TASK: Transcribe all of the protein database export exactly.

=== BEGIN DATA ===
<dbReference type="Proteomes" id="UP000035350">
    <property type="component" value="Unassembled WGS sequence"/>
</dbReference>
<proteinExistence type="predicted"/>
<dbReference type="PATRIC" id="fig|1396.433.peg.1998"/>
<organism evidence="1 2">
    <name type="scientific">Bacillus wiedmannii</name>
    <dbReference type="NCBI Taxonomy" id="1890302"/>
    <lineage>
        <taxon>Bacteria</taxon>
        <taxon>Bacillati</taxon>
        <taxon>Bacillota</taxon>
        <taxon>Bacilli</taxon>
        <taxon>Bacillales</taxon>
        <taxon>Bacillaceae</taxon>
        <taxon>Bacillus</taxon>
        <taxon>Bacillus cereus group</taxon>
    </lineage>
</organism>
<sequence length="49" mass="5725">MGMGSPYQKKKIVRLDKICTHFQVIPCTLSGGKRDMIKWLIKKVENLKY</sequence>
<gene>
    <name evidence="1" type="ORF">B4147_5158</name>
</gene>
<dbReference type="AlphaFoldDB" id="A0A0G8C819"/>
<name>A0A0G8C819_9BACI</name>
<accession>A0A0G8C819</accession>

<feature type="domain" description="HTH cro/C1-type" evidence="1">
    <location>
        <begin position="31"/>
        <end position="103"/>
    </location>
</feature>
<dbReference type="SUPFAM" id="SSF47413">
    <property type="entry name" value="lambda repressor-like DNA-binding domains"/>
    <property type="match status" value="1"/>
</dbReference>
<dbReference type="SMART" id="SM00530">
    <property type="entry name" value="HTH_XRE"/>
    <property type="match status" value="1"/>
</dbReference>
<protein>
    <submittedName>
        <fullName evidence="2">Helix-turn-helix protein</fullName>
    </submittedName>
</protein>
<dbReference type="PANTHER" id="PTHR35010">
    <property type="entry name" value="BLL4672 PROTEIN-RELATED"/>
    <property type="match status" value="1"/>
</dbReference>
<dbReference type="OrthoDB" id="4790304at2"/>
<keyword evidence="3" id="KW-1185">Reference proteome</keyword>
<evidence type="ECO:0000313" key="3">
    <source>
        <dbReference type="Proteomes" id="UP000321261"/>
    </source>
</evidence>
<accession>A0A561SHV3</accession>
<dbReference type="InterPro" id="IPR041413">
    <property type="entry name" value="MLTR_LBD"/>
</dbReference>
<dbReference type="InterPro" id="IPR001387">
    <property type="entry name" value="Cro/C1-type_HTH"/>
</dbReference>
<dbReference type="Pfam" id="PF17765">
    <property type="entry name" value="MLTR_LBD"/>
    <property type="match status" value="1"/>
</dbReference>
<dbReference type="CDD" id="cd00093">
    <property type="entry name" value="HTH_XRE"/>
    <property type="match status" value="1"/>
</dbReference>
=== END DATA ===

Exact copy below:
<dbReference type="Proteomes" id="UP000035350">
    <property type="component" value="Unassembled WGS sequence"/>
</dbReference>
<proteinExistence type="predicted"/>
<dbReference type="PATRIC" id="fig|1396.433.peg.1998"/>
<organism evidence="1 2">
    <name type="scientific">Bacillus wiedmannii</name>
    <dbReference type="NCBI Taxonomy" id="1890302"/>
    <lineage>
        <taxon>Bacteria</taxon>
        <taxon>Bacillati</taxon>
        <taxon>Bacillota</taxon>
        <taxon>Bacilli</taxon>
        <taxon>Bacillales</taxon>
        <taxon>Bacillaceae</taxon>
        <taxon>Bacillus</taxon>
        <taxon>Bacillus cereus group</taxon>
    </lineage>
</organism>
<sequence length="49" mass="5725">MGMGSPYQKKKIVRLDKICTHFQVIPCTLSGGKRDMIKWLIKKVENLKY</sequence>
<gene>
    <name evidence="1" type="ORF">B4147_5158</name>
</gene>
<dbReference type="AlphaFoldDB" id="A0A0G8C819"/>
<name>A0A0G8C819_9BACI</name>
<accession>A0A0G8C819</accession>

<feature type="domain" description="HTH cro/C1-type" evidence="1">
    <location>
        <begin position="31"/>
        <end position="103"/>
    </location>
</feature>
<dbReference type="SUPFAM" id="SSF47413">
    <property type="entry name" value="lambda repressor-like DNA-binding domains"/>
    <property type="match status" value="1"/>
</dbReference>
<dbReference type="SMART" id="SM00530">
    <property type="entry name" value="HTH_XRE"/>
    <property type="match status" value="1"/>
</dbReference>
<protein>
    <submittedName>
        <fullName evidence="2">Helix-turn-helix protein</fullName>
    </submittedName>
</protein>
<dbReference type="PANTHER" id="PTHR35010">
    <property type="entry name" value="BLL4672 PROTEIN-RELATED"/>
    <property type="match status" value="1"/>
</dbReference>
<dbReference type="OrthoDB" id="4790304at2"/>
<keyword evidence="3" id="KW-1185">Reference proteome</keyword>
<evidence type="ECO:0000313" key="3">
    <source>
        <dbReference type="Proteomes" id="UP000321261"/>
    </source>
</evidence>
<accession>A0A561SHV3</accession>
<dbReference type="InterPro" id="IPR041413">
    <property type="entry name" value="MLTR_LBD"/>
</dbReference>
<dbReference type="InterPro" id="IPR001387">
    <property type="entry name" value="Cro/C1-type_HTH"/>
</dbReference>
<dbReference type="Pfam" id="PF17765">
    <property type="entry name" value="MLTR_LBD"/>
    <property type="match status" value="1"/>
</dbReference>
<dbReference type="CDD" id="cd00093">
    <property type="entry name" value="HTH_XRE"/>
    <property type="match status" value="1"/>
</dbReference>